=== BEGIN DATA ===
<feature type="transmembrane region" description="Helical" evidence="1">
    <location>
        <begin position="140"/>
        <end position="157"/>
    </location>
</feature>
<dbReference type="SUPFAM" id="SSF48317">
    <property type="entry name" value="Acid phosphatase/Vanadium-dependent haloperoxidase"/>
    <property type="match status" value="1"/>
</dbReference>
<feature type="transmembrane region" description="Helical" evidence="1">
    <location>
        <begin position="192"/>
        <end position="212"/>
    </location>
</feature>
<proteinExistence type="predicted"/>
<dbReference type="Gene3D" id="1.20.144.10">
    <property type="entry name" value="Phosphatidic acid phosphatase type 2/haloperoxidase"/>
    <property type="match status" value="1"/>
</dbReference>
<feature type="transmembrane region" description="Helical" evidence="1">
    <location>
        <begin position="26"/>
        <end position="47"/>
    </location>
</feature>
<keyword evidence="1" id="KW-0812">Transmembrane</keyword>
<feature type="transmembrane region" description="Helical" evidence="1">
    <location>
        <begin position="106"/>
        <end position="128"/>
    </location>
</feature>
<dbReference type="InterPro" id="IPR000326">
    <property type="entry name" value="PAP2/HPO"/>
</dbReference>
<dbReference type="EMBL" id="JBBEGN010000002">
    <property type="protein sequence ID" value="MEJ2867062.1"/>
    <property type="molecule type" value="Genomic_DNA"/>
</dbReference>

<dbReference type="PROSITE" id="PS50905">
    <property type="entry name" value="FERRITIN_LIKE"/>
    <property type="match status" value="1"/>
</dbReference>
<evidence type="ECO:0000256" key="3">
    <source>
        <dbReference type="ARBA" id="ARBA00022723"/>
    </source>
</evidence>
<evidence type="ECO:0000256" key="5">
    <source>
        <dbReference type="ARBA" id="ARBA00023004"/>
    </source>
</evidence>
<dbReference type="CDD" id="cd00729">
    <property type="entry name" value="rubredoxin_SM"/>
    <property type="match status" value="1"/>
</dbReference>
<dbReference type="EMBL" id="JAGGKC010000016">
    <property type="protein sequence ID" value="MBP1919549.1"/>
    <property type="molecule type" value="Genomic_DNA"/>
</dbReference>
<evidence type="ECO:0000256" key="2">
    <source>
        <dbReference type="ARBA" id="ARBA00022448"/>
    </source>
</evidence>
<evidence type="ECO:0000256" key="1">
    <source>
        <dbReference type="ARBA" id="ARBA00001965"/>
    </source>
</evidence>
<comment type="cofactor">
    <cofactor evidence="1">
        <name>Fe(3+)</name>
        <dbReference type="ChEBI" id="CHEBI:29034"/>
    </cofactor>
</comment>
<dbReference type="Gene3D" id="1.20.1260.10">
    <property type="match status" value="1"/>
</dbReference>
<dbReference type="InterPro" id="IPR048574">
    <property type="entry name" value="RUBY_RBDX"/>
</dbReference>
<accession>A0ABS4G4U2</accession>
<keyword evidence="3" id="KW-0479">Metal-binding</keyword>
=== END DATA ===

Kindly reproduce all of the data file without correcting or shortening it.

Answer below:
<feature type="transmembrane region" description="Helical" evidence="1">
    <location>
        <begin position="140"/>
        <end position="157"/>
    </location>
</feature>
<dbReference type="SUPFAM" id="SSF48317">
    <property type="entry name" value="Acid phosphatase/Vanadium-dependent haloperoxidase"/>
    <property type="match status" value="1"/>
</dbReference>
<feature type="transmembrane region" description="Helical" evidence="1">
    <location>
        <begin position="192"/>
        <end position="212"/>
    </location>
</feature>
<proteinExistence type="predicted"/>
<dbReference type="Gene3D" id="1.20.144.10">
    <property type="entry name" value="Phosphatidic acid phosphatase type 2/haloperoxidase"/>
    <property type="match status" value="1"/>
</dbReference>
<feature type="transmembrane region" description="Helical" evidence="1">
    <location>
        <begin position="26"/>
        <end position="47"/>
    </location>
</feature>
<keyword evidence="1" id="KW-0812">Transmembrane</keyword>
<feature type="transmembrane region" description="Helical" evidence="1">
    <location>
        <begin position="106"/>
        <end position="128"/>
    </location>
</feature>
<dbReference type="InterPro" id="IPR000326">
    <property type="entry name" value="PAP2/HPO"/>
</dbReference>
<dbReference type="EMBL" id="JBBEGN010000002">
    <property type="protein sequence ID" value="MEJ2867062.1"/>
    <property type="molecule type" value="Genomic_DNA"/>
</dbReference>

<dbReference type="PROSITE" id="PS50905">
    <property type="entry name" value="FERRITIN_LIKE"/>
    <property type="match status" value="1"/>
</dbReference>
<evidence type="ECO:0000256" key="3">
    <source>
        <dbReference type="ARBA" id="ARBA00022723"/>
    </source>
</evidence>
<evidence type="ECO:0000256" key="5">
    <source>
        <dbReference type="ARBA" id="ARBA00023004"/>
    </source>
</evidence>
<dbReference type="CDD" id="cd00729">
    <property type="entry name" value="rubredoxin_SM"/>
    <property type="match status" value="1"/>
</dbReference>
<dbReference type="EMBL" id="JAGGKC010000016">
    <property type="protein sequence ID" value="MBP1919549.1"/>
    <property type="molecule type" value="Genomic_DNA"/>
</dbReference>
<evidence type="ECO:0000256" key="2">
    <source>
        <dbReference type="ARBA" id="ARBA00022448"/>
    </source>
</evidence>
<evidence type="ECO:0000256" key="1">
    <source>
        <dbReference type="ARBA" id="ARBA00001965"/>
    </source>
</evidence>
<comment type="cofactor">
    <cofactor evidence="1">
        <name>Fe(3+)</name>
        <dbReference type="ChEBI" id="CHEBI:29034"/>
    </cofactor>
</comment>
<dbReference type="Gene3D" id="1.20.1260.10">
    <property type="match status" value="1"/>
</dbReference>
<dbReference type="InterPro" id="IPR048574">
    <property type="entry name" value="RUBY_RBDX"/>
</dbReference>
<accession>A0ABS4G4U2</accession>
<keyword evidence="3" id="KW-0479">Metal-binding</keyword>